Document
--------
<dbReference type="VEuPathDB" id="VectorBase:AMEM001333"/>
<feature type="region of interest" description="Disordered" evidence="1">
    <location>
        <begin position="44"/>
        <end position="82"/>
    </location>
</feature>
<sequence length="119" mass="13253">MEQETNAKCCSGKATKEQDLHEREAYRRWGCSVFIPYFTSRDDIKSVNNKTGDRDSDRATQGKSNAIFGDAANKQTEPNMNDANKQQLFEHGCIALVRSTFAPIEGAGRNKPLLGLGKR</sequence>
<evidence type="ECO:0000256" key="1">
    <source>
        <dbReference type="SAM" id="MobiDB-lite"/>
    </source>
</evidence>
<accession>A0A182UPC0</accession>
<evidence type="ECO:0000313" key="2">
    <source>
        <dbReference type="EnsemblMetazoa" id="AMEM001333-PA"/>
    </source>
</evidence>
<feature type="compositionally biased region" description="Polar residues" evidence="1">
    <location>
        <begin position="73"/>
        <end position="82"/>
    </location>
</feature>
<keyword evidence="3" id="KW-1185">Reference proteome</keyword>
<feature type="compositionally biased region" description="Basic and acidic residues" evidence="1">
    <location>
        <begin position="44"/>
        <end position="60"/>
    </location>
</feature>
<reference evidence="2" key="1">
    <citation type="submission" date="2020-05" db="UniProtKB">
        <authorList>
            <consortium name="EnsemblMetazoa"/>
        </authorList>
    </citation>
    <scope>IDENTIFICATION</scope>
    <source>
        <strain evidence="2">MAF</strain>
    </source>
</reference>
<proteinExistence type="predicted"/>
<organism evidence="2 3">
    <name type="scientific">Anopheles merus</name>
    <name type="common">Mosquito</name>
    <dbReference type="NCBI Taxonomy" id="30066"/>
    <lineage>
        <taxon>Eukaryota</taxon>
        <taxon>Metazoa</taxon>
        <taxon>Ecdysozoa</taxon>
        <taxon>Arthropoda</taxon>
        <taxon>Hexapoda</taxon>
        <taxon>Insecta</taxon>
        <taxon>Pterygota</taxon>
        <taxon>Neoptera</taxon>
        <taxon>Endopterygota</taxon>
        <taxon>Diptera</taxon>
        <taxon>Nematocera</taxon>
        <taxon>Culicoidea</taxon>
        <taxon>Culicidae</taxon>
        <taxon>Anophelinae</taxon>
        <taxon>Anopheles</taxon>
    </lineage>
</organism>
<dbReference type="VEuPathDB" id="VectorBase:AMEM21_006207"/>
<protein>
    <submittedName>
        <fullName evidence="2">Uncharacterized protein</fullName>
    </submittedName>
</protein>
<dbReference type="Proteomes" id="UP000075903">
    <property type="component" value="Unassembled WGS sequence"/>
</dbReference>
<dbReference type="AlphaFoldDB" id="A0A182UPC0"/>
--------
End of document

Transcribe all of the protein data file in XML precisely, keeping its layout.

<dbReference type="VEuPathDB" id="VectorBase:AMEM001333"/>
<feature type="region of interest" description="Disordered" evidence="1">
    <location>
        <begin position="44"/>
        <end position="82"/>
    </location>
</feature>
<sequence length="119" mass="13253">MEQETNAKCCSGKATKEQDLHEREAYRRWGCSVFIPYFTSRDDIKSVNNKTGDRDSDRATQGKSNAIFGDAANKQTEPNMNDANKQQLFEHGCIALVRSTFAPIEGAGRNKPLLGLGKR</sequence>
<evidence type="ECO:0000256" key="1">
    <source>
        <dbReference type="SAM" id="MobiDB-lite"/>
    </source>
</evidence>
<accession>A0A182UPC0</accession>
<evidence type="ECO:0000313" key="2">
    <source>
        <dbReference type="EnsemblMetazoa" id="AMEM001333-PA"/>
    </source>
</evidence>
<feature type="compositionally biased region" description="Polar residues" evidence="1">
    <location>
        <begin position="73"/>
        <end position="82"/>
    </location>
</feature>
<keyword evidence="3" id="KW-1185">Reference proteome</keyword>
<feature type="compositionally biased region" description="Basic and acidic residues" evidence="1">
    <location>
        <begin position="44"/>
        <end position="60"/>
    </location>
</feature>
<reference evidence="2" key="1">
    <citation type="submission" date="2020-05" db="UniProtKB">
        <authorList>
            <consortium name="EnsemblMetazoa"/>
        </authorList>
    </citation>
    <scope>IDENTIFICATION</scope>
    <source>
        <strain evidence="2">MAF</strain>
    </source>
</reference>
<proteinExistence type="predicted"/>
<organism evidence="2 3">
    <name type="scientific">Anopheles merus</name>
    <name type="common">Mosquito</name>
    <dbReference type="NCBI Taxonomy" id="30066"/>
    <lineage>
        <taxon>Eukaryota</taxon>
        <taxon>Metazoa</taxon>
        <taxon>Ecdysozoa</taxon>
        <taxon>Arthropoda</taxon>
        <taxon>Hexapoda</taxon>
        <taxon>Insecta</taxon>
        <taxon>Pterygota</taxon>
        <taxon>Neoptera</taxon>
        <taxon>Endopterygota</taxon>
        <taxon>Diptera</taxon>
        <taxon>Nematocera</taxon>
        <taxon>Culicoidea</taxon>
        <taxon>Culicidae</taxon>
        <taxon>Anophelinae</taxon>
        <taxon>Anopheles</taxon>
    </lineage>
</organism>
<dbReference type="VEuPathDB" id="VectorBase:AMEM21_006207"/>
<protein>
    <submittedName>
        <fullName evidence="2">Uncharacterized protein</fullName>
    </submittedName>
</protein>
<dbReference type="Proteomes" id="UP000075903">
    <property type="component" value="Unassembled WGS sequence"/>
</dbReference>
<dbReference type="AlphaFoldDB" id="A0A182UPC0"/>